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Is Financial Responsibility Only For Nerds?

Financial Responsibility

Is Financial Responsibility Only For Nerds?

Financial Responsibility, I swear that I can see your eyes glaze over through my monitor. Yeah, it sounds boring, and it’s not always fun, but unfortunately like many things in life it’s necessary.

What is Financial Responsibility? Basically it means being responsible for your finances, duh huh? So, you no longer rely on your credit card to buy textbooks, or your parents to bail you out because you spent a little too much on drinks last week.

Why isn’t it boring? Well, think of something you want, I’m going to assume that most of you thought of something that involves money, having a family? You need to pay medical bills – and perhaps even buy a house, nice shiny sports car? Buying it entirely on credit is a bad idea. Essentially if you’re financially responsible now, then you will be able to do what you want later in life.

I know that the future seems a long way away right now, but surely you can chuck at least $5 a month in a savings account? At the very least you’ll have some savings towards a graduation present for yourself, if you manage more you could be able to do a heck of a lot more. (Just as a note, I make sure I save at least $5 a month, I have enough for a deposit on a 2 bedroom apartment/small house in my parents’ town. Can you beat that?). On the other side of things you should get into the habit of not spending money unnecessarily, nights out with your friends are awesome, but should you really take it in turns to buy rounds? Or perhaps just have 1 drink less – every little bit of money helps. Don’t go overdrawn on your account ever, it’s pretty demotivating and if you find your spending is uncontrollable then you’ll be there for a long time.

So go and open a free online savings account right now, and then stick some money in. As a bonus do it as soon as you get any money, try to save at least 10%. After all, if it’s not there to spend in the first place it won’t seem like such a hardship not to have it, will it?

Ways to Stay Out of Debt

Create a budget. Budgets aren’t boring, they’re not just for old people – and they don’t stop you doing what you want. In fact if you want to have more money to spend on nights out then a budget will help you (surprised?). The simplest way to do this is to look at how much money you have coming in, take away your rent, phone, and any other expenses you know are coming up (dining hall card, magazine subscriptions, etc) and then divide what’s left by the remaining weeks. If you receive student loans on a term-by-term basis then you should do this once per term, if you’re working then work it out based on your pay cycle (how often you’re paid).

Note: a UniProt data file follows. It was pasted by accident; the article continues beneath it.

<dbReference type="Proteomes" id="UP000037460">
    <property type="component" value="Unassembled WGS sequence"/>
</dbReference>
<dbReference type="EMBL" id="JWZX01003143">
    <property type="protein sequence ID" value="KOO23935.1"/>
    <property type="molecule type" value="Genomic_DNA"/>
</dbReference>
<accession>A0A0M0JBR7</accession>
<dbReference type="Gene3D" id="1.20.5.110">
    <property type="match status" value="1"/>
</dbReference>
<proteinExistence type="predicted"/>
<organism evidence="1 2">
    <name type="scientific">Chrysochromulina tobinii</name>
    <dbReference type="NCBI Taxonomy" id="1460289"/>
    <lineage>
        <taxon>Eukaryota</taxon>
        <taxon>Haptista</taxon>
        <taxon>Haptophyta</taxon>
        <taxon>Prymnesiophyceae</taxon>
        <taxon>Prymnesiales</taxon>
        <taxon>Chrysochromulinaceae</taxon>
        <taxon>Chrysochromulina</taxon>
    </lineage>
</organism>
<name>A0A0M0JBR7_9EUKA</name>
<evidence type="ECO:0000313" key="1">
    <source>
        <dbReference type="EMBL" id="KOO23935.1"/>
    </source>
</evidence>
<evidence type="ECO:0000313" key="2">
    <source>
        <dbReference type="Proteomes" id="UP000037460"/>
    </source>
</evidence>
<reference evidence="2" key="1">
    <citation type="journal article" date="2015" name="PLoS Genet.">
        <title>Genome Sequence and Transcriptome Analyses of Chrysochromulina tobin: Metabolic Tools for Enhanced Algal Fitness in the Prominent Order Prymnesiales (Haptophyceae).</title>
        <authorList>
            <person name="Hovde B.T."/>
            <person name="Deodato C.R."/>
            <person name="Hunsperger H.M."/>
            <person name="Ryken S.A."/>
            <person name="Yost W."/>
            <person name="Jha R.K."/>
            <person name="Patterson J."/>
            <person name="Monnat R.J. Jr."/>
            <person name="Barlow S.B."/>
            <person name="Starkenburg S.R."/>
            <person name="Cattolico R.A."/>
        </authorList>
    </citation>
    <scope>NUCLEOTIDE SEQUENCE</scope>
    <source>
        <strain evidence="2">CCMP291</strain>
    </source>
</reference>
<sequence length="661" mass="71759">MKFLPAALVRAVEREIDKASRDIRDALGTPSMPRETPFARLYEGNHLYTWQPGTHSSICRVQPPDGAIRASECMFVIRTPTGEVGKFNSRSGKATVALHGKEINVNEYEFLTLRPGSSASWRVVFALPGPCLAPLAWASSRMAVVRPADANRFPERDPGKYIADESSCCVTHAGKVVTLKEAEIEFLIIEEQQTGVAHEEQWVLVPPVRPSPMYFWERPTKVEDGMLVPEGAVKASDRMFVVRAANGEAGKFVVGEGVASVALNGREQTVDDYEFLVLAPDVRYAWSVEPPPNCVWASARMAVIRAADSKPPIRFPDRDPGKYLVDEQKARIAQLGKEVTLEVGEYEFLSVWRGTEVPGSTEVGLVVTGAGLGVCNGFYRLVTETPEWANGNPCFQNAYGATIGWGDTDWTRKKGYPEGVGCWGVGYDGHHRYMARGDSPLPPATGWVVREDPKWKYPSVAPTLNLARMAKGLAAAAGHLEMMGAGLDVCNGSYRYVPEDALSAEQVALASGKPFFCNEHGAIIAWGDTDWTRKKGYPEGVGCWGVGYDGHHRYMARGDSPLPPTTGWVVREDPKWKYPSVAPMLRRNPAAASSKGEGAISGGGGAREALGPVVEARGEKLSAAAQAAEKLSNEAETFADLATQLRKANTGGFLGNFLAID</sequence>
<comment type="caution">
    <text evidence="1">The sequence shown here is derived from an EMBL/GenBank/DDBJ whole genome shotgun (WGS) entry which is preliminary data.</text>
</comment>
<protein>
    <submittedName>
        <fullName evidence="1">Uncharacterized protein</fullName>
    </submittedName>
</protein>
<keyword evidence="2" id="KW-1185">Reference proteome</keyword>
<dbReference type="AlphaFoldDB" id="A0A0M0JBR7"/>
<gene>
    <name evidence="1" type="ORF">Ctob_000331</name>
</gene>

Stay out of debt.  In some ways it will be almost impossible to stay completely out of debt – but try to learn what is good debt (student loans) and bad debt (credit cards you don’t pay off every month).

Plan ahead. If you want to have a lazy summer of just holidays and sunbathing then you should plan for that now. Look up some potential destinations and work out the cost. Try to save as much money as possible now, and take advantage of early bird deals to get a discount by paying early. As a bonus it will give you something to look forward to through all the papers and exams.

Get organized. This isn’t strictly money related, though knowing where all your bank statements are and that they’re in order is a good idea. But try to be organized in general – it will mean you can find things quicker and you won’t waste money re-buying something you already own.

Don’t Spend it All at Once!

The “spend it before it goes” attitude is a problem around the world – your money won’t run away from you if you don’t spend it, in fact not spending it will give you even more money because of interest. Every year I see all the first years at Uni spending all the money within the first week or two, and then they end up calling their parents to bail them out – and thanks to the financial climate most parents are saying “no”. Do you want to be reduced to eating everyone’s left overs until the next student loan arrives? Have a look at this plan:

  1. Work out how much money you need. Plan for textbooks, rent, food, nights out, everything.
  2. Work out how many weeks you have left until the next loan installment arrives.
  3. Divide the remaining money (student loan – money needed) by the weeks you have until the next installment arrives.
  4. Spend less than that per week – and try to cut the costs on everything you allowed for in step one too.

If you have more needs than your loan covers try to cut the costs – if you’re short on money you can survive with a few less drinks per nights out, or cutting out a night out or even all of them, try second-hand textbooks, selling things you no longer need and getting a job.

Just remember, when the money’s gone it won’t magically refill – you need to plan ahead, even it’s just the bare minimum.